Columbus: The Revenge opens in typical 1980s slasher movie fashion: a killer’s POV of two teens kissing on one of the town’s Columbus Day floats. Very quickly, they’re undressed and having sex. Soon enough, the unseen assailant is close enough to strike, impaling both of them with a thick, wooden pole. The teens die, looking into each others’ eyes, never seeing their attacker. Director Mikhail Bogrov films the scene with fluidity and calculation, lingering on a shot of the two lovers, still intertwined and twitching, before enveloping the bodies in blackness and splashing the titles across the screen. It’s a startling open, but the film is unable to sustain the momentum.

Mark Gregson (Paul Thoms) is in charge of this year’s Columbus Day Parade. Mark lives in the town where Christopher Columbus first landed (named Columbus Hollow in this film for some reason) and Columbus Day is a big deal. As Mark arrives at the warehouse where the floats are held, he passes a large group of Native American protesters, their signs proclaiming Columbus Day an “unfit holiday” and “the devil’s day.” Mark shrugs them off and heads inside, where he stumbles upon the two dead bodies of his teen volunteers.

From here, the movie switches into procedural mode, with the police trying to find out who killed them, while also dealing with the protesters outside. Tragically, there’s another killing, this time Mark’s elderly mother. Mark is devastated, but you wouldn’t really know it. Thoms, a small-time soap star, can’t act to save his life. Upon discovering his dead mother’s skinned and scalped body, he reacts almost with subdued glee. For a while, I was convinced that he was the killer, but unfortunately it’s just Thoms’ terrible acting skills. It doesn’t help that he’s saddled with awful dialogue, like, “My mother is dead. I can’t believe it. One second, she’s baking Columbus Day cookies and the next, she’s had her skin cut off.” He says this line with absolutely no expression, just dead-eyed and staring. Maybe that’s Thoms’ way of conveying heartbreak or showing that he’s flabbergasted, but it doesn’t work.

Behind the camera, it’s not much better. Bogrov was a director-for-hire, an up-and-comer from Moscow who’d directed a few commercials and made friends with producer Cliff Sales at one of Sales’ notorious cocaine parties. Rumor has it that Bogrov didn’t understand the concept of Columbus Day and barely spoke any English. Most of the words the cast and crew did understand were “Action,” “Cut,” and “Better,” the last of which Bogrov used in such a way that no one was sure if it was an acknowledgment or a command.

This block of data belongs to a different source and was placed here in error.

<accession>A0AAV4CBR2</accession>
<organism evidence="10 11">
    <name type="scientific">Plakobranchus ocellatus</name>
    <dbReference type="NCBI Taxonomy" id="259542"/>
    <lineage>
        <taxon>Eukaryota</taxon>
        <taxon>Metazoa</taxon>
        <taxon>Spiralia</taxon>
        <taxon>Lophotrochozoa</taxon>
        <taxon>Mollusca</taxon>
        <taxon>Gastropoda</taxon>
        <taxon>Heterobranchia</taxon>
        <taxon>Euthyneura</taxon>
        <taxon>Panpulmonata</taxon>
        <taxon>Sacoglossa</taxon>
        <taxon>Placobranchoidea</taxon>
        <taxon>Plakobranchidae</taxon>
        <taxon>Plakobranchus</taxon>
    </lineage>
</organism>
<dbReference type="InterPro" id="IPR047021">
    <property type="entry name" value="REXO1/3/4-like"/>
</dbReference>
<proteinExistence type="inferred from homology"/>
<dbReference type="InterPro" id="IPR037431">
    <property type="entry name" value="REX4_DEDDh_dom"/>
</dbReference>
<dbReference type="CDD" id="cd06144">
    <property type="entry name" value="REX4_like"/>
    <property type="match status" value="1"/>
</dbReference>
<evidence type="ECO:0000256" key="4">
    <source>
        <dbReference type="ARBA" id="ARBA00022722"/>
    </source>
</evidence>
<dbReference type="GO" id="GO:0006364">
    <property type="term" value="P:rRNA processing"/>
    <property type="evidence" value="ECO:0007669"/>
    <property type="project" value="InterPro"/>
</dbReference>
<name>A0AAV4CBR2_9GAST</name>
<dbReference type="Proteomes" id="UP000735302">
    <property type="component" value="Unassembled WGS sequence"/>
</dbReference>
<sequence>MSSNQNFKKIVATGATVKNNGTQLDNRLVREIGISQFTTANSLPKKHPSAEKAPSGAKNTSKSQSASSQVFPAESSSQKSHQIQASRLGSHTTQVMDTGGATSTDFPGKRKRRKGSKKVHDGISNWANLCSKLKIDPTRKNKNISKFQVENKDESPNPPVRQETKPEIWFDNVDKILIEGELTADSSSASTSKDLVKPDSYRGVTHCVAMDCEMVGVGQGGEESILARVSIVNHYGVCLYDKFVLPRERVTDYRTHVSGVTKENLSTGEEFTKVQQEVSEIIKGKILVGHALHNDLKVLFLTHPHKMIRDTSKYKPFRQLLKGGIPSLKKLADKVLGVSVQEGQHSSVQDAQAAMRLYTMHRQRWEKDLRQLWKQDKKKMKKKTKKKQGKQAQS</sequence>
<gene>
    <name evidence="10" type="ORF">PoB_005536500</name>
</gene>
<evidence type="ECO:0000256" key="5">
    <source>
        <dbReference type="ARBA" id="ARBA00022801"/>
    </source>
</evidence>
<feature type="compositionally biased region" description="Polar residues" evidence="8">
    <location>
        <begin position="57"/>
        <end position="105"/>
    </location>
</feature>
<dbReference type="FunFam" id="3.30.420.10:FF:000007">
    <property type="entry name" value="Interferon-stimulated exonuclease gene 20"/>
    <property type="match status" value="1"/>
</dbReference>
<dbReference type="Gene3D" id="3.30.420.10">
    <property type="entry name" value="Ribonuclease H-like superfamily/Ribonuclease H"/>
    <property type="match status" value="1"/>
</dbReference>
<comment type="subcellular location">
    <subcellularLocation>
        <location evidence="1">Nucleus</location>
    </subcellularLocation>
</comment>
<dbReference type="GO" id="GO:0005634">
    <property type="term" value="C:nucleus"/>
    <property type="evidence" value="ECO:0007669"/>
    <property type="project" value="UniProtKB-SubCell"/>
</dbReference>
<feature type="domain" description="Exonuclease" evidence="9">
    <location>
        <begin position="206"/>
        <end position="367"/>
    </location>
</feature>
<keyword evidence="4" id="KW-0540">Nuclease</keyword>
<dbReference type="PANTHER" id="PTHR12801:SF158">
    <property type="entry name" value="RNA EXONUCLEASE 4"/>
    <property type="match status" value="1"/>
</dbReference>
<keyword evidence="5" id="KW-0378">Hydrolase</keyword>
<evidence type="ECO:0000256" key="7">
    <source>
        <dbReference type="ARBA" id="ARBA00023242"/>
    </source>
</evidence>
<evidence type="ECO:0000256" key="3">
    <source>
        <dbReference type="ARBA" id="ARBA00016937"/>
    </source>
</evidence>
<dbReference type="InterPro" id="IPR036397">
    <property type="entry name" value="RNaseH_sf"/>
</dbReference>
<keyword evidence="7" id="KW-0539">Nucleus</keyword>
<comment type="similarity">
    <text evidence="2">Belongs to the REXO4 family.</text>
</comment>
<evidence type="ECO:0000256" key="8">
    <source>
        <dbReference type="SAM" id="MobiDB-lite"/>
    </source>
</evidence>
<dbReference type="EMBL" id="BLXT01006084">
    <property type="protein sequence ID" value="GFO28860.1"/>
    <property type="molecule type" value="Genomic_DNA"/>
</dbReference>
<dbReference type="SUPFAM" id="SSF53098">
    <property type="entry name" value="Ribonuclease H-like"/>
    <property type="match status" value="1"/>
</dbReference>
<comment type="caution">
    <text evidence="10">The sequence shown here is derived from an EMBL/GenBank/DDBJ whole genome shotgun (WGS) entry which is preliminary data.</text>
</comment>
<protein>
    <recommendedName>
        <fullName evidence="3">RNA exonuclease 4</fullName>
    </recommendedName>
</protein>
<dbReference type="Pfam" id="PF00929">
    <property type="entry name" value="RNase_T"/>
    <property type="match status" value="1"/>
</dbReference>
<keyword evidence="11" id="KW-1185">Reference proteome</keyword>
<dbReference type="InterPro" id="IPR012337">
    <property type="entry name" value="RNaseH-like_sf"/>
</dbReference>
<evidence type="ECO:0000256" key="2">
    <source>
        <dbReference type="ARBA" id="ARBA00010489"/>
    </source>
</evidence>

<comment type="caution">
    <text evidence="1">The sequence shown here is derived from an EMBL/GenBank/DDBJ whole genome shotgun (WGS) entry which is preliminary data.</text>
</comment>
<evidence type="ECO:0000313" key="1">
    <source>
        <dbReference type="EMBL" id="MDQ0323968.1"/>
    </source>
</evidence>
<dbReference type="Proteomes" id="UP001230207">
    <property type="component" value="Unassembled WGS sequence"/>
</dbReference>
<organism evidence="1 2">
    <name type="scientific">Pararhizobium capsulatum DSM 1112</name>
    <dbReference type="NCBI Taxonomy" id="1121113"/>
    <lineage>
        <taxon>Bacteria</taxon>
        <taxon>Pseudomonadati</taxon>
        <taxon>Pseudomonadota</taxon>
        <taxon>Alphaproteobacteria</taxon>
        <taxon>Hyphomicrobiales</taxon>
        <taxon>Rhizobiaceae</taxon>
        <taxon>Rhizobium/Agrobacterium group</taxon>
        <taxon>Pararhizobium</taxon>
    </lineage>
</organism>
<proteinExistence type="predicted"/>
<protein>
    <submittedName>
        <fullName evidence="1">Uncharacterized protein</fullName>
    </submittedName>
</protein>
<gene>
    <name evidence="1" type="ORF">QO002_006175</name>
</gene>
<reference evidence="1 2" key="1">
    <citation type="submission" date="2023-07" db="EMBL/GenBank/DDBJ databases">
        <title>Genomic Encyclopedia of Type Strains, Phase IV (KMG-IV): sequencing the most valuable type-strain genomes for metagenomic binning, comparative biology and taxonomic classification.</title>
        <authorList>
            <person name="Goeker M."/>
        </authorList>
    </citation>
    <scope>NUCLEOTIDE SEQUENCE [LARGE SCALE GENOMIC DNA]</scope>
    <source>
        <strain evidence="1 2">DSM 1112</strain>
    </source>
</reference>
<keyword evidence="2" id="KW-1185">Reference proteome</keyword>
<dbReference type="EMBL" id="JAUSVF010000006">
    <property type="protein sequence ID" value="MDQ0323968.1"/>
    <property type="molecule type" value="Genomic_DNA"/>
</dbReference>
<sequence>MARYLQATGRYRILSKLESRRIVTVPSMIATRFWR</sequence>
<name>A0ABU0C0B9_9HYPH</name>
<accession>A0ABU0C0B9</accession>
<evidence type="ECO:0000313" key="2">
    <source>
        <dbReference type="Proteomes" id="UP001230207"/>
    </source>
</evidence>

As more bodies pile up, the central conceit of the movie is revealed: Mark is actually a descendant of the real Christopher Columbus and the killer is actually after him for the crimes of his ancestor. Seems obvious then that the killer is someone in the throng of picketers, right? Well, not so fast. First, some back story…

Turns out producer Cliff Sales had made friends with notorious director Russell Kandar, of Trigger & Sledge infamy. Sales really fancied Kandar’s adult films and went gaga over Kandar’s epic Columbus: The Devil Explorer. He wanted to try and revive Kandar’s struggling, almost non-existent career, so he snapped up the rights to Devil Explorer and set about making a sequel, which resulted in today’s film. Though it doesn’t appear to have any follow-through, there is a somewhat clever connection, though it’s executed extremely poorly.

Upon Mark learning of his heritage, the killer is revealed to be a collection of ghosts of the Native American tribes that Columbus slaughtered in the finale of Kandar’s movie. This leads to a lengthy flashback where a good portion of Devil Explorer is shown, catching up any viewers who might’ve missed out it a decade earlier. As stated, this is an interesting reveal and a unique way to tie the two films together, but Thoms’ just can’t support this material and it’s probably that Bogrov didn’t really know what was going on. Sales spoke enough broken Russian that he could explain the scene to Bogrov and then interpret the director’s wishes to the cast and crew.

There’s a big ghostly fight sequence at the end of the movie, where the ghost of Christopher Columbus (again portrayed by Lorenzo Giacomo, who’s looking downright terrible) shows up to tussle with the Native American ghosts. It’s a dizzying scene and in a better, well-versed director’s hands, it might be a thing of terror and beauty, but as it is, it’s just a mess.

In my review for Columbus: The Devil Explorer, I called the uncut version of the film “a beautifully shot, brutal work of psychological horror.” It’s a shame I can’t say the same for this sort-of sequel. This Columbus Day, stick with the original (if you can find it).